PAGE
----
Sheryl Kraft, a freelance writer and breast cancer survivor, was born in Long Beach, New York. She currently lives in Connecticut with her husband Alan and dog Chloe, where her nest is empty of her two sons Jonathan. Sheryl writes articles and essays on breast cancer and contributes to a variety of publications and websites where she writes on general health and wellness issues. She earned her MFA in writing from Sarah Lawrence College in 2005.Full Bio
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Although it still may feel like summer in many parts of the United States, it's not too early to get your flu shot. But before you do, there's some new information (as well as a lot of misinformation).
It's no longer "just" a flu shot. This year brings many different choices of shots.
- Standard three-strain (or trivalent) vaccine. This is what we're all used to. It's the version that protects against three strains of flu. The vaccine is manufactured by using a virus grown in eggs. It's injected into the muscle of your upper arm (c'mon, be brave—it barely hurts) and protects against two influenza A viruses and one influenza B virus.
- Standard four-strain (or quadrivalent) vaccine. New this year, this vaccine protects against four strains of flu, with an additional B strain added to the mix. Since it's new, you might not find it at your doctor or pharmacy; it's being produced in more limited quantities than is the three-strain vaccine. However, this may be the way vaccines will be produced in the future, since it has the potential to offer added protection.
- High-dose vaccine. If you're 65 and over, this might be a good choice, because it can rev up a lagging immune system (more common as we age). It protects against the usual three strains of flu and can offer about 25 percent better coverage compared with a standard dose vaccine.
- A less painful vaccine. If you're needle-phobic and over 49, this may be for you. Fluzone Intradermal is kinder and gentler: it's not injected into your muscle, but instead, into your skin. And the needle is about 90 percent smaller than the needle used for traditional flu vaccines.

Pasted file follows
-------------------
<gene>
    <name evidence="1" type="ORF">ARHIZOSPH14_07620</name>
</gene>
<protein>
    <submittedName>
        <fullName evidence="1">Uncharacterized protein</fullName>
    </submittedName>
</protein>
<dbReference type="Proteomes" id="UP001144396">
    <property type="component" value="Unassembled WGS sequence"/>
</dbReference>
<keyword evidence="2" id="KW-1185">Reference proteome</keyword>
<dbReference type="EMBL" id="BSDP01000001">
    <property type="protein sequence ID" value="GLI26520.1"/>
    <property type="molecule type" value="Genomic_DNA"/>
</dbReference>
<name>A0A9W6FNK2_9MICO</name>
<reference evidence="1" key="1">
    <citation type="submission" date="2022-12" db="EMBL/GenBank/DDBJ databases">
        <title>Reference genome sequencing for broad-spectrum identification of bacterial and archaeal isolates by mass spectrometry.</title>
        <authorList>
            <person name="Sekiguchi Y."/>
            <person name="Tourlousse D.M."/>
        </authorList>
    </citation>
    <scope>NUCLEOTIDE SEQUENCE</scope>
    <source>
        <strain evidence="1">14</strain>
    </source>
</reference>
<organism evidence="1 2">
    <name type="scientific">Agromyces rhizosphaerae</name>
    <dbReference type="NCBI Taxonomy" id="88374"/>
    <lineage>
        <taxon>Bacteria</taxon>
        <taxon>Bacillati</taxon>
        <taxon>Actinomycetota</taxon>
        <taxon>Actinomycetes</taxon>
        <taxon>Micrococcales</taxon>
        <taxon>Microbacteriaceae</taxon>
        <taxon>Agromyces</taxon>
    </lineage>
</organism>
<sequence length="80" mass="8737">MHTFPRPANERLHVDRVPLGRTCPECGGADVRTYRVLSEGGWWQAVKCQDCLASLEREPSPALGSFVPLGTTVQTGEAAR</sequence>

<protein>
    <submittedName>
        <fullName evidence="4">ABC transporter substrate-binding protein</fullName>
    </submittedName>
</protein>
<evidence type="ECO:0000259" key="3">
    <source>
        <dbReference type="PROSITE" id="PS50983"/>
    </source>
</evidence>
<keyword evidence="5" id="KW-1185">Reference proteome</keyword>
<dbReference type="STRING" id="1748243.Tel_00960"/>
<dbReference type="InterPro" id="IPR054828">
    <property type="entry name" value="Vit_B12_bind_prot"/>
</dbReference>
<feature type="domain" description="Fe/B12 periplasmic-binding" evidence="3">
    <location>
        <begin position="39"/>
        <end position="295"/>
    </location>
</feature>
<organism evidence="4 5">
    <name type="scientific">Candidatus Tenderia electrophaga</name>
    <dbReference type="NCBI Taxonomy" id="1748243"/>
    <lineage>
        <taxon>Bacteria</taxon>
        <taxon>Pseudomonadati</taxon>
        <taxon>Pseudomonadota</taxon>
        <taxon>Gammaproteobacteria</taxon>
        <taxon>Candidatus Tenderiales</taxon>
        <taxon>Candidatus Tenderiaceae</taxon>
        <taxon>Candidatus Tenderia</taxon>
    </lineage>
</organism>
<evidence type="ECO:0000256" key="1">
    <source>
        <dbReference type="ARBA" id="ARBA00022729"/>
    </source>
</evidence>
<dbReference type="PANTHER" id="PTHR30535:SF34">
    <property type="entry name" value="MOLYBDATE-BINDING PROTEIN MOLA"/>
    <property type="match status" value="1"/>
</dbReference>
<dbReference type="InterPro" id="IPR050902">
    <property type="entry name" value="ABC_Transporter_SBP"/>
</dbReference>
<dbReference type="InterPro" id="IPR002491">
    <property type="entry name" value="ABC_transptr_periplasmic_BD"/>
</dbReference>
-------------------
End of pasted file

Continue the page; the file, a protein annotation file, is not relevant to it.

- Egg-free standard dose trivalent. Although the American College of Allergy, Asthma and Immunology (ACAAI) points to recent research maintaining the safety of flu vaccines for individuals with confirmed egg allergies, many people allergic to eggs shy away from the vaccine (because it does contain some amount of egg protein). This year there's an egg-free vaccine called Flublok, available to adults 18 and older.
- Nasal spray vaccine. If you'd rather not deal with needles, the flu vaccine can be administered via a nasal spray. FluMist Quadrivalent protects against four strains of flu. Two caveats, though: It's not recommended for people over age 49 or for pregnant women.
And now for the misinformation:
You cannot get the flu from a flu shot. According to the U.S. Centers for Disease Control and Prevention (CDC), reasons people get sick with flu-like symptoms after getting a flu vaccine can be:
- You may have been exposed to the flu before getting vaccinated or in the two-week period it takes for the body to gain protection after getting vaccinated.
- You may get ill from other (non-flu) viruses that may be circulating, such as rhinovirus, which can cause flu-like symptoms.
- You may be exposed to a flu virus that has not been included in the seasonal vaccine. Flu vaccines are manufactured by the strains that research suggests will be most common, but that doesn't mean it's always an accurate guess.
- You may be among those who get the flu despite getting vaccinated, because protection can vary widely depending on health and age.